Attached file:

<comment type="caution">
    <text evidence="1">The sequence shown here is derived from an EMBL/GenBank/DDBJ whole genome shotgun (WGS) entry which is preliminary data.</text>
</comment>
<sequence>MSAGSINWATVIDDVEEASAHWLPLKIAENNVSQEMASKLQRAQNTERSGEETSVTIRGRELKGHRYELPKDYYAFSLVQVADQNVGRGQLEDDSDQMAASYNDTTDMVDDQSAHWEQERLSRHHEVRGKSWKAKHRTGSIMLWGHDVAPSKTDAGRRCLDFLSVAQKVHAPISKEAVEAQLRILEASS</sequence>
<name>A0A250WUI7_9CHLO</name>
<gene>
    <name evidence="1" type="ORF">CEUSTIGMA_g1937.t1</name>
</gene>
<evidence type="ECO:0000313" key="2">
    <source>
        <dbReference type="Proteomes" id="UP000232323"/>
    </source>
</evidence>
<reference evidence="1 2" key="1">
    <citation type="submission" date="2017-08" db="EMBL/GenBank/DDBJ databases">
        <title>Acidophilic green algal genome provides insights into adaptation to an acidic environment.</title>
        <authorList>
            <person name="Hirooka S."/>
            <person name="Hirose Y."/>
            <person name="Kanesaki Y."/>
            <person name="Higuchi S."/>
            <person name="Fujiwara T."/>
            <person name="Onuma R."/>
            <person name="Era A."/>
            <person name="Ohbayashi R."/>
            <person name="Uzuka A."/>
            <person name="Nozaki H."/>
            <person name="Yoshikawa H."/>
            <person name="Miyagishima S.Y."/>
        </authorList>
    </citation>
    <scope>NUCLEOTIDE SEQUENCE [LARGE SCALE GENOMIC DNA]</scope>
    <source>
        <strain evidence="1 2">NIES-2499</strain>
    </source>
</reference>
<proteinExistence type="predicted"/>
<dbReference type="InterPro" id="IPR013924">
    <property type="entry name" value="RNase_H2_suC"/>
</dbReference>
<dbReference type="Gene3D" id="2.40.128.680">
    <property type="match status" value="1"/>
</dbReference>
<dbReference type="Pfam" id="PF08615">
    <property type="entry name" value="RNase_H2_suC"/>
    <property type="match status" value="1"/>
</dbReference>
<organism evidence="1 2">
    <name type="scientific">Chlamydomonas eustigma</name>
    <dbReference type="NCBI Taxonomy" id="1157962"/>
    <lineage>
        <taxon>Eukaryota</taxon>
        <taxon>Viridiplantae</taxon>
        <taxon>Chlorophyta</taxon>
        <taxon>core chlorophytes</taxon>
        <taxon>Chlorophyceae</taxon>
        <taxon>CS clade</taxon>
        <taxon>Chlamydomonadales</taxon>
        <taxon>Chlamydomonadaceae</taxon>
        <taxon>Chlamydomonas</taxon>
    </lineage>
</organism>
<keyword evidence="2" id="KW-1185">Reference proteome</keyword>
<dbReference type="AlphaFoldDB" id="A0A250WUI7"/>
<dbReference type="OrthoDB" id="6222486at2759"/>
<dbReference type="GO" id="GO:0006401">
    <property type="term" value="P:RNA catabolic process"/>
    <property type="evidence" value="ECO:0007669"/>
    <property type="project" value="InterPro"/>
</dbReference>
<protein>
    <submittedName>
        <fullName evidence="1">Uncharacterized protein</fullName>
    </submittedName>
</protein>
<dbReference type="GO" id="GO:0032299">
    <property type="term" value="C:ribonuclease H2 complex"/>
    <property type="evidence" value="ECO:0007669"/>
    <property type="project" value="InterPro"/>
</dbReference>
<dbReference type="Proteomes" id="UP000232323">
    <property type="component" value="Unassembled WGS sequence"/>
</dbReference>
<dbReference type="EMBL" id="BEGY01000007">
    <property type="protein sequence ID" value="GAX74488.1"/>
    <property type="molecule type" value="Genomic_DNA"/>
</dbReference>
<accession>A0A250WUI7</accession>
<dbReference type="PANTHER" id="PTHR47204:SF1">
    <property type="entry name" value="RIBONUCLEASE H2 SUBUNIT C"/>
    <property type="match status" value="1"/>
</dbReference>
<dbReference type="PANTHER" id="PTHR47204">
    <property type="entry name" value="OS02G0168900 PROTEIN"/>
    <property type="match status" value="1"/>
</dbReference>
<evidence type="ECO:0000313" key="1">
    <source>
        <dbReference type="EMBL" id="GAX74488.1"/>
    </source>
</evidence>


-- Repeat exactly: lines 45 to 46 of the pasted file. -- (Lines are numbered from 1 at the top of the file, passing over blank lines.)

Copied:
    <property type="entry name" value="RNase_H2_suC"/>
    <property type="match status" value="1"/>